Not a Care: A Short History of Health Care (1999) In 1998–99, Condé and Beveridge participated in a number of union educational workshops held for health care workers, members of the Service Employees International Union (SEIU). The artists talked with them about their jobs and the current heath care crisis in Canada. Based on these conversations and from additional research into the history of health care, it became apparent that there had been a fundamental shift in attitudes about caring. The concept behind the project was triggered by the oft repeated comment by older health care workers that they were not able to give the same quality of care they were able to 20 years before. Many of these workers resented the fact that they were not able to give the care they were trained to do, which had been the reason why many of them had originally entered the field.

‘Not a Care…’ is a history of caring from early times up to the present health care crisis in Canada. A series of 12 images depict how people were cared for at various points in history and follows a patient growing up from birth through to old age. A caregiver is portrayed from each period along with the relevant medical technology (flint knives to CAT scans) and medicine (herbs to pills) and who, in each case, benefited from them.

The first image depicts a communal birth and is based on early European cave paintings. The second portrays a poor child who has the pox and a Pharaoh undergoing surgery. It is based on an Egyptian wall relief. The third recreates on a 11th century scroll by Li Tang and depicts a child receiving herbal medicines while a noble has his pulse taken and undergoes acupuncture. The fourth is based on an early 15th century painting by Fra Angelico, The Annunciation, and depicts a boy, who has the plague, seeking help from a church hospital, while an aristocrat receives care from an Arab physician. The fifth portrays a doctor giving a spoonful of medicine to a young worker who has come to his door while a wealthy businessman is being x-rayed. It is based on realist paintings from the 1890′s. The sixth recreates Picasso’s Les Demoiselles d’Avignon (1907) and depicts the appropriation of herbal remedies by European business interests. The seventh image depicts a young man who is unable to pay for his hospital bed and is based on a Life magazine photo by Eugene Smith published in the late 1940′s. The eighth image portrays the introduction of Canadian medicare in the 1960′s and references to Andy Warhol’s photo silk-screens. The ninth image is a play on 1990′s advertising and shows an older patient, IV in hand, being discharged early from a hospital. The last image depicts a contemporary street patrol worker bringing food to an aged man sleeping in a bus shelter.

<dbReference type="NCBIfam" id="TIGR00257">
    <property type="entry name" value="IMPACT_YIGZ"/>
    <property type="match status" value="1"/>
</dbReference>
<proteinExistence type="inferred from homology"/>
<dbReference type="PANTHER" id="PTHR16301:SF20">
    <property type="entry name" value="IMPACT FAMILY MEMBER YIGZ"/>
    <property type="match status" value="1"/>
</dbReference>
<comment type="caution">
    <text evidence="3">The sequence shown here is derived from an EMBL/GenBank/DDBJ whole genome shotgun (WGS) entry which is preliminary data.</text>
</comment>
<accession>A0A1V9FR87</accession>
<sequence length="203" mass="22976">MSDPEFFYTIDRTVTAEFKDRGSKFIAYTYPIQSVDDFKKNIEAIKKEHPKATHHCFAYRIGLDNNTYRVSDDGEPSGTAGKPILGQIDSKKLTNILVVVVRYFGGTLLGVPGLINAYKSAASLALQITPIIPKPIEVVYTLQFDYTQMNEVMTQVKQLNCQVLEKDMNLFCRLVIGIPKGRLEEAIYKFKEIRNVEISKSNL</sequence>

The series is framed by a title image that reveals the artists’ studio with a set featuring a cradle and a final credit image that shows a grave. They refer to the early dream of socialized medicine: that of universal care from cradle to the grave.